Equally arresting is his retelling of the feverish race between North and South to beat the other side to the punch with their respective wonder ships. He delves into every aspect of the ships’ innovative design and construction, and draws vivid portraits of the colorful characters who crafted them, especially the brilliant naval architect John Ericsson, one of that epic breed of engineer-entrepreneurs who defined the 19th century. The resulting blend of skillful storytelling and historical detail will please Civil War and naval engineering buffs alike.

 

Recommended Reading: Confederate Ironclad 1861-65 (New Vanguard). Description: The creation of a Confederate ironclad fleet was a miracle of ingenuity, improvisation and logistics. Surrounded by a superior enemy fleet, Confederate designers adapted existing vessels or created new ones from the keel up with the sole purpose of breaking the naval stranglehold on the nascent country. Her ironclads were built in remote cornfields, on small inland rivers or in naval yards within sight of the enemy. The result was an unorthodox but remarkable collection of vessels, which were able to contest the rivers and coastal waters of the South for five years. This title explains how these vessels worked, how they were constructed, how they were manned and how they fought.

 

Recommended Reading: The Battle of Hampton Roads: New Perspectives on the USS Monitor and the CSS Virginia (Mariner's Museum). Description: On March 8 and 9, 1862, a sea battle off the Virginia coast changed naval warfare forever. It began when the Confederate States Navy’s CSS Virginia led a task force to break the Union blockade of Hampton Roads. The Virginia sank the USS Cumberland and forced the frigate Congress to surrender. Damaged by shore batteries, the Virginia retreated, returning the next day to find her way blocked by the newly arrived USS Monitor. The clash of ironclads was underway. Continued below…

After fighting for nine hours, both ships withdrew, neither seriously damaged, with both sides claiming victory. Although the battle may have been a draw and the Monitor sank in a storm later that year, this first encounter between powered, ironclad warships spelled the end of wooden warships—and the dawn of a new navy. This book takes a new look at this historic battle. The ten original essays, written by leading historians, explore every aspect of the battle—from the building of the warships and life aboard these “iron coffins” to tactics, strategy, and the debates about who really won the battle of Hampton Roads. Co-published with The Mariners’ Museum, home to the USS Monitor Center, this authoritative guide to the military, political, technological, and cultural dimensions of this historic battle also features a portfolio of classic lithographs, drawings, and paintings. Harold Holzer is one of the country’s leading experts on the Civil War.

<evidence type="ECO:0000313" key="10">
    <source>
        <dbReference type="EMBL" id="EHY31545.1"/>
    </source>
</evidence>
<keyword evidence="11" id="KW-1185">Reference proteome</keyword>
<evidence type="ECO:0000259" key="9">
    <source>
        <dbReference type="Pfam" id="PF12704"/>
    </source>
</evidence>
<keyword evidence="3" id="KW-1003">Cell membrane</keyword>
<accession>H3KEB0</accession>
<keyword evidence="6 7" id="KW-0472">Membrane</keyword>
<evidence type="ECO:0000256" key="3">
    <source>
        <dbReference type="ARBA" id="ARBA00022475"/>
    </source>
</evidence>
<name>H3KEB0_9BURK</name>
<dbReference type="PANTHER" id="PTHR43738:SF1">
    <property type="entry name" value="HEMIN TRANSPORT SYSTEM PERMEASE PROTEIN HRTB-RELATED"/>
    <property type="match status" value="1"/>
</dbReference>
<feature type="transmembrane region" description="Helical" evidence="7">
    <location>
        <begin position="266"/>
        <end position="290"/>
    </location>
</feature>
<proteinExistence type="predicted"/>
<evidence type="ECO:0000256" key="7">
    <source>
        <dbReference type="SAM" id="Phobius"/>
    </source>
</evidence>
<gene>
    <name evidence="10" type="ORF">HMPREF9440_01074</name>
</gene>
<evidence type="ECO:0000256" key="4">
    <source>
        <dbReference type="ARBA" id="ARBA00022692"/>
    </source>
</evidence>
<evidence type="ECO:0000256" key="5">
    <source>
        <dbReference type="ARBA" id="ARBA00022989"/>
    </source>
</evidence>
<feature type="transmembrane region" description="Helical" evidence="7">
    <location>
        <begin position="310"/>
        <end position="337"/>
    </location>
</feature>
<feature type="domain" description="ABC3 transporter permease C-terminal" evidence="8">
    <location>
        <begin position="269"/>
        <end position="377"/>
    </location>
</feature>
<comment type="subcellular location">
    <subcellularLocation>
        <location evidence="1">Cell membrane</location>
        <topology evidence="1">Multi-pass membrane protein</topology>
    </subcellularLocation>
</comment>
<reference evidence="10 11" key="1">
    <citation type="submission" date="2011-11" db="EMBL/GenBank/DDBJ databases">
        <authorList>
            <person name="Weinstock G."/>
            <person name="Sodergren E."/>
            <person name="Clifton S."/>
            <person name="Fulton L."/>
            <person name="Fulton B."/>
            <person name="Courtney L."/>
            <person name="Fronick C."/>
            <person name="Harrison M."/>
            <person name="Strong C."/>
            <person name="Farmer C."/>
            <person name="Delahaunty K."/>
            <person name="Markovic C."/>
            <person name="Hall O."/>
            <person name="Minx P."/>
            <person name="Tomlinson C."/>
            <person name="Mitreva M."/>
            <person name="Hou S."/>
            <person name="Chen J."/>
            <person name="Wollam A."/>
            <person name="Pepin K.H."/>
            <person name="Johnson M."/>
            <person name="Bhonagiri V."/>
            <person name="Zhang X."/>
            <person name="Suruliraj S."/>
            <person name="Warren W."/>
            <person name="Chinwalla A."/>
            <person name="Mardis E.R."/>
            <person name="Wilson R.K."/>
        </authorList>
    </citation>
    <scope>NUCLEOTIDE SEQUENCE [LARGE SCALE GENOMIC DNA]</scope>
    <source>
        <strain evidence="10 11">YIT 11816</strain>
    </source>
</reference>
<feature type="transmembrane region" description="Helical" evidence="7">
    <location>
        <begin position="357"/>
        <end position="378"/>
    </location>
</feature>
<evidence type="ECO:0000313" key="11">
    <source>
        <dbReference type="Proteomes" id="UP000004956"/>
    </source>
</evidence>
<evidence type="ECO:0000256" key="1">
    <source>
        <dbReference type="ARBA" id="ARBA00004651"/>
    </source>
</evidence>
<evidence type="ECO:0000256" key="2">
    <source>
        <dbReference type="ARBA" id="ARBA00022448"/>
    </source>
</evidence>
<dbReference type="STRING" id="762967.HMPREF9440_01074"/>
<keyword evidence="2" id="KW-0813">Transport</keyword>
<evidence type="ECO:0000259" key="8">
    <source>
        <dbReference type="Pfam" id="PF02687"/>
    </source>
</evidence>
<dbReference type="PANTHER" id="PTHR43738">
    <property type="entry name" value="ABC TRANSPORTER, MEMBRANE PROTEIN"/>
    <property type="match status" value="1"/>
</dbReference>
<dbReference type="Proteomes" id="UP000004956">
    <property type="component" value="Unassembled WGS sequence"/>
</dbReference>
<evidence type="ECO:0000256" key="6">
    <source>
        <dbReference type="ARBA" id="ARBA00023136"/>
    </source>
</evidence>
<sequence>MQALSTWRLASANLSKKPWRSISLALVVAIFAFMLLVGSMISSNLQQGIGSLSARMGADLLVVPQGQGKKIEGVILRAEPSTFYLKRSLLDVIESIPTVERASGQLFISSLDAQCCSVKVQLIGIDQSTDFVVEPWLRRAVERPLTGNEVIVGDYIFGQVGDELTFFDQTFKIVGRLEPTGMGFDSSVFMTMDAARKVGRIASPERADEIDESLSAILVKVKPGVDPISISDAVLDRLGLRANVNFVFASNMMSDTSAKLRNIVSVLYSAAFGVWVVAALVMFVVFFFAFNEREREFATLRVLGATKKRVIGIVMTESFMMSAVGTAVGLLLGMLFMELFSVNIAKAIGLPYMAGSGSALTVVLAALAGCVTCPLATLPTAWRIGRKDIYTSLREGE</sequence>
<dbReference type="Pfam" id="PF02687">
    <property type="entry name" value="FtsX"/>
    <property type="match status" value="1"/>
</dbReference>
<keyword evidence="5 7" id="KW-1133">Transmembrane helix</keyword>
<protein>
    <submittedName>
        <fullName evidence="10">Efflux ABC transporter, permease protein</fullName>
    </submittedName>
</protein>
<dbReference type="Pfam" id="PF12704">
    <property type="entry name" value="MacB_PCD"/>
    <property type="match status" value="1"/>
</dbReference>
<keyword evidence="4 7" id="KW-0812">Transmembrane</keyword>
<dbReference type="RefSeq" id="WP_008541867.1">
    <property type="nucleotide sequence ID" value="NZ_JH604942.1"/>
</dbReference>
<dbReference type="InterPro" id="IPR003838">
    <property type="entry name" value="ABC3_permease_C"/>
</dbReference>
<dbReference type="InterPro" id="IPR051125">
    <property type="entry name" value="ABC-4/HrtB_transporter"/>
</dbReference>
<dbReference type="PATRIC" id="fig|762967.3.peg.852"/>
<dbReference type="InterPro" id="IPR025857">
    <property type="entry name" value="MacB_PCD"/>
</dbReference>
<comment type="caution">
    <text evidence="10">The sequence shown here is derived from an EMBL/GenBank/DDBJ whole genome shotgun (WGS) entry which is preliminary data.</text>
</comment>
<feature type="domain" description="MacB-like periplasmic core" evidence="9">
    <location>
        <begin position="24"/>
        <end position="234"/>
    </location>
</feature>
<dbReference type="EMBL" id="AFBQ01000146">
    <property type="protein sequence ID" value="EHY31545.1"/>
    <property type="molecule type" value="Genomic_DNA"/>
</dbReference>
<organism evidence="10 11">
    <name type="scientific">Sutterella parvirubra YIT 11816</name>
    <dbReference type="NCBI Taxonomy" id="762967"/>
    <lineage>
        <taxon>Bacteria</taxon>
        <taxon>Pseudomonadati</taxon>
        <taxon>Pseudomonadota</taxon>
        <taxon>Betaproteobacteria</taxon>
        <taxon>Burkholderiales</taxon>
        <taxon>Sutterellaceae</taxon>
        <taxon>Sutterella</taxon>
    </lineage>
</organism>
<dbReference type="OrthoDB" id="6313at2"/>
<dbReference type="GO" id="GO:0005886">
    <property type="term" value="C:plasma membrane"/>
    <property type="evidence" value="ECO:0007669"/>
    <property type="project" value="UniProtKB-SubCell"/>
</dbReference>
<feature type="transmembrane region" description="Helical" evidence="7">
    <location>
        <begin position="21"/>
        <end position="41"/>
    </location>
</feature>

Recommended Reading: Iron Afloat: The Story of the Confederate Armorclads. Description: William N. Still's book is rightfully referred to as the standard of Confederate Naval history. Accurate and objective accounts of the major and even minor engagements with Union forces are combined with extensive background information. This edition has an enlarged section of historical drawings and sketches. Mr. Still explains the political background that gave rise to the Confederate Ironclad program and his research is impeccable. An exhaustive literature listing rounds out this excellent book. While strictly scientific, the inclusion of historical eyewitness accounts and the always fluent style make this book a joy to read. This book is a great starting point.

 

Recommended Reading: A History of the Confederate Navy (Hardcover). From Publishers Weekly: One of the most prominent European scholars of the Civil War weighs in with a provocative revisionist study of the Confederacy's naval policies. For 27 years, University of Genoa history professor Luraghi (The Rise and Fall of the Plantation South) explored archival and monographic sources on both sides of the Atlantic to develop a convincing argument that the deadliest maritime threat to the South was not, as commonly thought, the Union's blockade but the North's amphibious and river operations. Confederate Navy Secretary Stephen Mallory, the author shows, thus focused on protecting the Confederacy's inland waterways and controlling the harbors vital for military imports. Continued below…